You might have heard of Digital Natives, a jumbotron on the Vancouver’s Burrard Bridge that broadcasts specially selected, user submitted tweets (with a soft spot for those of First Nation peoples), which like Indigenous Tweets, is using social-media to mass publish statements made by Natives.
Translating or cross-examining both English and Native language tweets gives one a good idea of how much culturally Native statements can differ in construction, meaning, and elocution per the Native language and English, given the 140 character restriction of tweets. What is possible to express in Lakota may not be possible to express in English under the word cap, and vice versa. What a Lakota speaker could describe as ikpáge – the g is uvular/fricative – (6 characters, using the most succinct orthography) would translate into English as notch at the end of an arrow (22 characters).
Although sentences (outside of Twitter) are theoretically infinite, most have 15-20 words and succinctness is a virtue in many languages, so the same reasoning can be applied loosely to conventional discourse. Many bilinguals claim they think different thoughts when talking in alternate languages and come to different conclusions in reasoning. There are several mechanisms underlying this intuition, but the basic idea is, if a concept cannot be expressed quickly and easily in words, speakers are demotivated from invoking that concept in conversation. This is not to say the concept cannot still be expressed, it’s just that speakers are less likely to bother. On the other hand, if a term for that concept exists speakers are predisposed to invoking it as opposed to a circumlocution (way of describing a concept using a series of words). For example, a speaker is likely to be reminded of ‘karma’ in an ethics discussion about the reciprocal nature of immorality, but in absence of the word ‘karma’, the circumlocution “the notion one reaps what one sews” would be less likely to come to mind.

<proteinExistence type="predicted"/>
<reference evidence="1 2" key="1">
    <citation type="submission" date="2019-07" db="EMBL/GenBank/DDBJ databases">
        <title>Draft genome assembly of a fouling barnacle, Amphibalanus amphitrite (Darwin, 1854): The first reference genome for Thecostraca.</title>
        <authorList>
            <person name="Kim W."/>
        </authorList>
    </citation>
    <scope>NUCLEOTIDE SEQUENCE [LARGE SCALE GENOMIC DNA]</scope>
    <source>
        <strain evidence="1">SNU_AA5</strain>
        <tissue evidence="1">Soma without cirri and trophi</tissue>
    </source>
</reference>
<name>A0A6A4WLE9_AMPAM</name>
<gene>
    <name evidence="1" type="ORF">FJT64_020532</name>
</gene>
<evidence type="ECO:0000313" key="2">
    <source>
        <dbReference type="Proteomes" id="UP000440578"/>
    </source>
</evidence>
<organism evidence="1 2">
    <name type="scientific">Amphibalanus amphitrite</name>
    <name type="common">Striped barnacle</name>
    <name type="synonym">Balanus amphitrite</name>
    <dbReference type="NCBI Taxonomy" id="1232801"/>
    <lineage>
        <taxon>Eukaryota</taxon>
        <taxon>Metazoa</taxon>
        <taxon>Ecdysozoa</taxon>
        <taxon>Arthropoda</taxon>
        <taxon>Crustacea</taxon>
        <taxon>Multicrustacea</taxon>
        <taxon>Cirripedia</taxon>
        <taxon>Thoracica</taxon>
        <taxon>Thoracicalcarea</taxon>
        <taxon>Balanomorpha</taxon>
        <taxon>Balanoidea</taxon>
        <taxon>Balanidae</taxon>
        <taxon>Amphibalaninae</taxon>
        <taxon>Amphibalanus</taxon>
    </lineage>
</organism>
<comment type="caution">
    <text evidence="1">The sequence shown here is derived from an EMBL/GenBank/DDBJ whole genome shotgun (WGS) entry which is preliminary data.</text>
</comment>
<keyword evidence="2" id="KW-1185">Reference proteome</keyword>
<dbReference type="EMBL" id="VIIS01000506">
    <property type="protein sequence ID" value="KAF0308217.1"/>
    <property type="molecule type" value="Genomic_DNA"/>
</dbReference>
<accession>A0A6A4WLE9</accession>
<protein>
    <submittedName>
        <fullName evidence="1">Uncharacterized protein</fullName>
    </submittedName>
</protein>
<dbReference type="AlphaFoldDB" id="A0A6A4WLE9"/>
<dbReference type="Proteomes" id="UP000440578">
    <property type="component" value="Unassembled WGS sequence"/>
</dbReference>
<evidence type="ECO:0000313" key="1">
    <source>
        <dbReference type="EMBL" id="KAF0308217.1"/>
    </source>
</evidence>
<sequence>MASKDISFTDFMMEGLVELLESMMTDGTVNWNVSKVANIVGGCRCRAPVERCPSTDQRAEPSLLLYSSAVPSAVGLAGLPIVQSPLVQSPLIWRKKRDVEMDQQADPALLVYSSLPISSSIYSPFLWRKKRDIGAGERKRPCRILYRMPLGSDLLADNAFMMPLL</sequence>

Once a change in lifestyle or worldview (rationalization of life) causes people to discuss a certain concept more frequently, speakers generate and adopt a new term for that concept, often through borrowing. For example, whereas mechanics know the names for all the parts of a car because they work on and talk about cars all day, car-illiterate individuals are less likely to talk about car engines, on account they have to refer to each part as ‘that thingy’. Words can also fall out of use this way. Elderly Lakota have trouble recalling the word ikpáge since it has become mostly obsolete as the majority of Lakota do not practice fletching today.
Consider philosophical terms, which are not motivated by differences in lifestyle per se, but rationalizations of natural phenomena. If concepts are the building blocks of philosophy, and different languages identify different concepts through words, it comes as no surprise bilinguals experience discrepancies in philosophical reasoning between tongues.
The example of ikpáge was taken from Sacred Language by William K. Powers.